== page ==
Baltimore Sergeant Indicted for Planting Evidence

Ivan Misiura | United States

A federal grand jury has indicted former Baltimore Sergeant Keith Gladstone. Charges in the February 28th indictment that were unsealed at Tuesdays trial include: conspiracy to deprive civil rights, conspiracy to commit offence against the United States, and also witness tampering. 

Gladstone planted a BB-gun at the scene of a drug bust, according to accusations. The same scene where an officer ran down a suspect with his vehicle in march, 2014.  The offending officer, Wayne Jenkins, than called sergeant Gladstone and reportedly ordered him to plant the phony firearm. Baltimore charged the suspect with both drug possession and possession of an illegal weapon.

In a seperate civil suit, Sergeant Gladstone is named as a supplier of drugs planted by police.

Sergeant Gladstone being indicted will add to Baltimore PD’s long history of corruption.

As acting Baltimore Police Commissioner, Michael Harrison has announced the suspension of three other officers. He has also announced the formation of a new internal affairs investigation in light of the indictment. It is unclear what the grounds of the officer’s suspension is. 

Comment From Harrison

“The allegations outlined today in court are beyond disturbing, and speak to a culture that I am here to change… We are working with our federal partners on this ongoing investigation.”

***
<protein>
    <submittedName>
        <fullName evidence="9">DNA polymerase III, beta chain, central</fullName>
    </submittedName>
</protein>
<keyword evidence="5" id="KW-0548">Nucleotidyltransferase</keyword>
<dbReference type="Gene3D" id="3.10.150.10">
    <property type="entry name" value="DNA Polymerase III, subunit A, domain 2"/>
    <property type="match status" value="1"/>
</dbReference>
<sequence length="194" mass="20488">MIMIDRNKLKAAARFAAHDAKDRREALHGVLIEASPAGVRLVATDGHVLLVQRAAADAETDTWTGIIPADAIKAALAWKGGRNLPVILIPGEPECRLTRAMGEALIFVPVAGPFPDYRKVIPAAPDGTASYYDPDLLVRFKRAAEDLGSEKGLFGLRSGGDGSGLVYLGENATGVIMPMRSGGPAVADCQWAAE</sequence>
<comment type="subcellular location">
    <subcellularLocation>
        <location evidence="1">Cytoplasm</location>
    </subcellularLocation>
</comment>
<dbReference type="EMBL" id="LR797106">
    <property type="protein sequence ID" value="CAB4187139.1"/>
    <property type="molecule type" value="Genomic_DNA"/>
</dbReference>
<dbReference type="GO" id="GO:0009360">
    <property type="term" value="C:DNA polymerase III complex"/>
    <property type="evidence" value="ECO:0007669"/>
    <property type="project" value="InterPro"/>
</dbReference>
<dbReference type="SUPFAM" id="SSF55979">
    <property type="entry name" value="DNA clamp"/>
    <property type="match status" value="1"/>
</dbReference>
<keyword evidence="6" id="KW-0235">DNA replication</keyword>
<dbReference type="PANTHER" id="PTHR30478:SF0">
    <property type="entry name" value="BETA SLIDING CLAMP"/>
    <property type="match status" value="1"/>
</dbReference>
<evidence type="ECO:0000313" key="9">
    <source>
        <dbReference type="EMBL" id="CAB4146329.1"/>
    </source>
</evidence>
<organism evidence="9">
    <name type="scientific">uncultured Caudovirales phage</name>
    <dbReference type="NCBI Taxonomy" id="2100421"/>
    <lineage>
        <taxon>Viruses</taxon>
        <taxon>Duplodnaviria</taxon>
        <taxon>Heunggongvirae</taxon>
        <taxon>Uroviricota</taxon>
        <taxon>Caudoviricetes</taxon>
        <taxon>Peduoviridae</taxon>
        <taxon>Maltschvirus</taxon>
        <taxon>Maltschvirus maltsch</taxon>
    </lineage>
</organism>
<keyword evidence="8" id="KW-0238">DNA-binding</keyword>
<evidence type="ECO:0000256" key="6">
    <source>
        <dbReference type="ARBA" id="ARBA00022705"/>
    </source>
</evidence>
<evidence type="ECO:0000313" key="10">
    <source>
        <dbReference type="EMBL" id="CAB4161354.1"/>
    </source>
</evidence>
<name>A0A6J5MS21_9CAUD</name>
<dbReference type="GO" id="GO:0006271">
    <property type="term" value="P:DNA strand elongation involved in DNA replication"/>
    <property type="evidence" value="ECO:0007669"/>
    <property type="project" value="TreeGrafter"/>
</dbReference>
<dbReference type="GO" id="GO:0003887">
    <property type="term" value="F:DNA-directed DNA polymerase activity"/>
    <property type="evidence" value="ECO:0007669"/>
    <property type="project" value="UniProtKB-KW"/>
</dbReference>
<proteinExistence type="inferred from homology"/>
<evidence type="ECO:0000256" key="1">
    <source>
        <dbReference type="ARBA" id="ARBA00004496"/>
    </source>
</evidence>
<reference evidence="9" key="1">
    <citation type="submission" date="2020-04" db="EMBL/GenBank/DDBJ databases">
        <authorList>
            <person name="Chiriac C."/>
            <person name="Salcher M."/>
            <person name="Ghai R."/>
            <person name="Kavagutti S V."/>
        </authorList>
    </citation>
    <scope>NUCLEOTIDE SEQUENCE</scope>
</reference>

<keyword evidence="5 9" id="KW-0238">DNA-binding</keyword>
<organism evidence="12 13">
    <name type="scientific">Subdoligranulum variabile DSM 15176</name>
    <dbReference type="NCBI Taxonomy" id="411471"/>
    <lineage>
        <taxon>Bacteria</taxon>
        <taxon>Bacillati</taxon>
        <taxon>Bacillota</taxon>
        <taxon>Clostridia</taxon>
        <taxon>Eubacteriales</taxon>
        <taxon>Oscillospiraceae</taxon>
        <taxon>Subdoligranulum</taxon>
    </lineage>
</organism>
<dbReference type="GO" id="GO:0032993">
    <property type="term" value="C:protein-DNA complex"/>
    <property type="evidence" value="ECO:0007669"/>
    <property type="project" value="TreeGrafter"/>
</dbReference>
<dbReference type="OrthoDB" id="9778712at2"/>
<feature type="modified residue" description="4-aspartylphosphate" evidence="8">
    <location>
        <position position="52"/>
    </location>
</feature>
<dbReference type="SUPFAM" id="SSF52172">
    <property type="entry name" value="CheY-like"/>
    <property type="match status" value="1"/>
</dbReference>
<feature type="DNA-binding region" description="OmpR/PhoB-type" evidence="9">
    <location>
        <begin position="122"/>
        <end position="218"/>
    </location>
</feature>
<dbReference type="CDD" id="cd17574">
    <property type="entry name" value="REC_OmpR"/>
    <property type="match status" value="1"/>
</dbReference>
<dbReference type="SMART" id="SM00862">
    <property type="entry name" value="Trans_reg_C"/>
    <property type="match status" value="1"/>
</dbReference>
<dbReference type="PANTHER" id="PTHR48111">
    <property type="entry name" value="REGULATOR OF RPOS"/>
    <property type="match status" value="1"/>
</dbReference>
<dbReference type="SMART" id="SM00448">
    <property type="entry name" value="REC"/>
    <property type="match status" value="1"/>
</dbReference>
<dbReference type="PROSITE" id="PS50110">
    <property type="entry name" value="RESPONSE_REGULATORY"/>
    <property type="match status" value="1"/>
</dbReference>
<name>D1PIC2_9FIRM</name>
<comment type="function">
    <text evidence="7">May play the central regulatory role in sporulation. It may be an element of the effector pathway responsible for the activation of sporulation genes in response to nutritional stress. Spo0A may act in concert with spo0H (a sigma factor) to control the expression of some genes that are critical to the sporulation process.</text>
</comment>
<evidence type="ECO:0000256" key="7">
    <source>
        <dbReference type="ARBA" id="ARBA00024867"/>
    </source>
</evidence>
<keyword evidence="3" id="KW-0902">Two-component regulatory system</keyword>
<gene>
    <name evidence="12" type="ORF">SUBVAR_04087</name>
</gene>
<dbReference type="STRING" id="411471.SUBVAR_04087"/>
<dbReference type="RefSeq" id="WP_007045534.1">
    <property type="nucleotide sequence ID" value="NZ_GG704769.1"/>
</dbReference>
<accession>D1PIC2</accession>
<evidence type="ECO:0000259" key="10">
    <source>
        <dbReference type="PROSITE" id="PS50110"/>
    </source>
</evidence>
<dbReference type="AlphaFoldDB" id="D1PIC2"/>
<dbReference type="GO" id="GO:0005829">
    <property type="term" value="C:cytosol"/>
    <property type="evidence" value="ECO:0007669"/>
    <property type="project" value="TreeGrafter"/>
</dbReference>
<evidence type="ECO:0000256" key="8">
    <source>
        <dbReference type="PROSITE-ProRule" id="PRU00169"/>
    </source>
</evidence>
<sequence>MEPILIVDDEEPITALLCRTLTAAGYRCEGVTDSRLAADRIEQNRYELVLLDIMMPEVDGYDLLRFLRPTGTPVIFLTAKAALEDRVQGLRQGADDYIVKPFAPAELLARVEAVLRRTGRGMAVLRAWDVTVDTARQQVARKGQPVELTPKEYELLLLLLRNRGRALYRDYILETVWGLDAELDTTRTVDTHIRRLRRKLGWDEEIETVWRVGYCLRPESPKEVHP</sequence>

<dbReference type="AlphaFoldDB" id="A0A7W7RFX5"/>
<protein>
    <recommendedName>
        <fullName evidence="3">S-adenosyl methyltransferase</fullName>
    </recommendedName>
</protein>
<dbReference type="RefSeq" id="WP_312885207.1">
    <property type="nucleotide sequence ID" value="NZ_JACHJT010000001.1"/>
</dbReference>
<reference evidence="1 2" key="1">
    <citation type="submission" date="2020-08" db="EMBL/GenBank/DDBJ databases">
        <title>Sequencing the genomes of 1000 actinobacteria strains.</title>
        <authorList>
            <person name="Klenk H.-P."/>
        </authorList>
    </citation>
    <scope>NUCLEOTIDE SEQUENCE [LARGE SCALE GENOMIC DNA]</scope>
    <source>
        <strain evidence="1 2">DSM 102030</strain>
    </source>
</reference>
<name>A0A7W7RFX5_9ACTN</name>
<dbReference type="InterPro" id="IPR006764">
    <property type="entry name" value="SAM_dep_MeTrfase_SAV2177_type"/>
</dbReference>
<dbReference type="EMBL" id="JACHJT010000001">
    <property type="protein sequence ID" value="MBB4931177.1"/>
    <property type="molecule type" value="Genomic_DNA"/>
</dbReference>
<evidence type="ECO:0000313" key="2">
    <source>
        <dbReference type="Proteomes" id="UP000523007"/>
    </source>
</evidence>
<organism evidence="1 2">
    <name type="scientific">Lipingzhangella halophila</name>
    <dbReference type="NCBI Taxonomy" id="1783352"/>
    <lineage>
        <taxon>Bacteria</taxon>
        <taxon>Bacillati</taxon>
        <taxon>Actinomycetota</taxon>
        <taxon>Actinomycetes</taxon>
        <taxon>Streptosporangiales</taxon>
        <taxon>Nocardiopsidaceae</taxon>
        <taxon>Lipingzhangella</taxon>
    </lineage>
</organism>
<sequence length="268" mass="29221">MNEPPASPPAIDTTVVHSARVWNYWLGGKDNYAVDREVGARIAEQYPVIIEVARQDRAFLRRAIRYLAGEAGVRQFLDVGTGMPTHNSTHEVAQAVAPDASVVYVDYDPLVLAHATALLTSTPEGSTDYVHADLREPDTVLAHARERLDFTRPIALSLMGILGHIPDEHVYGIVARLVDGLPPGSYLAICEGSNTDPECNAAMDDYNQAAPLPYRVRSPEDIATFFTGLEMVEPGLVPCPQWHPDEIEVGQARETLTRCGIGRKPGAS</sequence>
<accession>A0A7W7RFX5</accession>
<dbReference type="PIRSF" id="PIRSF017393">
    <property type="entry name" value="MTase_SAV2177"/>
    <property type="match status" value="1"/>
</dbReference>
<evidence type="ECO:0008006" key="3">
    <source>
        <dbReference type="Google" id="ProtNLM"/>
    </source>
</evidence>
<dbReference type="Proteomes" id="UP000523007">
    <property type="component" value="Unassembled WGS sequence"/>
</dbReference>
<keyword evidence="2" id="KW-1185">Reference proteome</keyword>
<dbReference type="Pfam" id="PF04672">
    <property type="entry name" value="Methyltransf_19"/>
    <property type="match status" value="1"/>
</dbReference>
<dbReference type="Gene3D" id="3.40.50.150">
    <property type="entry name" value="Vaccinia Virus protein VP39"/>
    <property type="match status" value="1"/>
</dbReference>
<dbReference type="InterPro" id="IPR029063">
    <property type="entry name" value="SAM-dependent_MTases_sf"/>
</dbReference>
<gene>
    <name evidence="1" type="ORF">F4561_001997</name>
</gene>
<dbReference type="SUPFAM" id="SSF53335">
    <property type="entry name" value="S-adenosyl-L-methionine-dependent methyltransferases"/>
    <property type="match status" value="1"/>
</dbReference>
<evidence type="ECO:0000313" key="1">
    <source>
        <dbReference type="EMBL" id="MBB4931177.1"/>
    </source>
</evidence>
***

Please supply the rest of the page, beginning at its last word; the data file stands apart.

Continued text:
Jenkins is the former leader of the Gun Trace Task Force, and is serving 25 years for various crimes including extortion, drug dealing, and robbery.

The Gun Trace Task Force has come under fire for having its officers carry BB-guns in case they get “jammed-up”. Much like how the federal grand jury indicted the former Baltimore PD Sergeant for planting a BB-gun. As according to the Chicago Tribune, following Jenkins indictment, Gladstone told the accompanying officers that, if questioned by federal investigators, they should lie that they were there strictly for “scene security”

CBS Baltimore  reports that “If convicted, Gladstone faces a maximum sentence of 10 years in prison for conspiracy to violate civil rights, a maximum of five years in prison for conspiracy to commit offenses against the U.S., as well as a maximum of 20 years in prison for witness tampering.”

“Prosecuting criminals who work in police agencies is essential both to protect our communities and to support the many honorable officers whose reputations they unfairly tarnish,” U.S attorney Robert Hur said in a statement. “This is not about policing, it is about a criminal conspiracy.”

When asked to comment on the affairs of his client, Gladstone’s attorney, David Irwin said:

“He had a distinguished, long career in law enforcement.”


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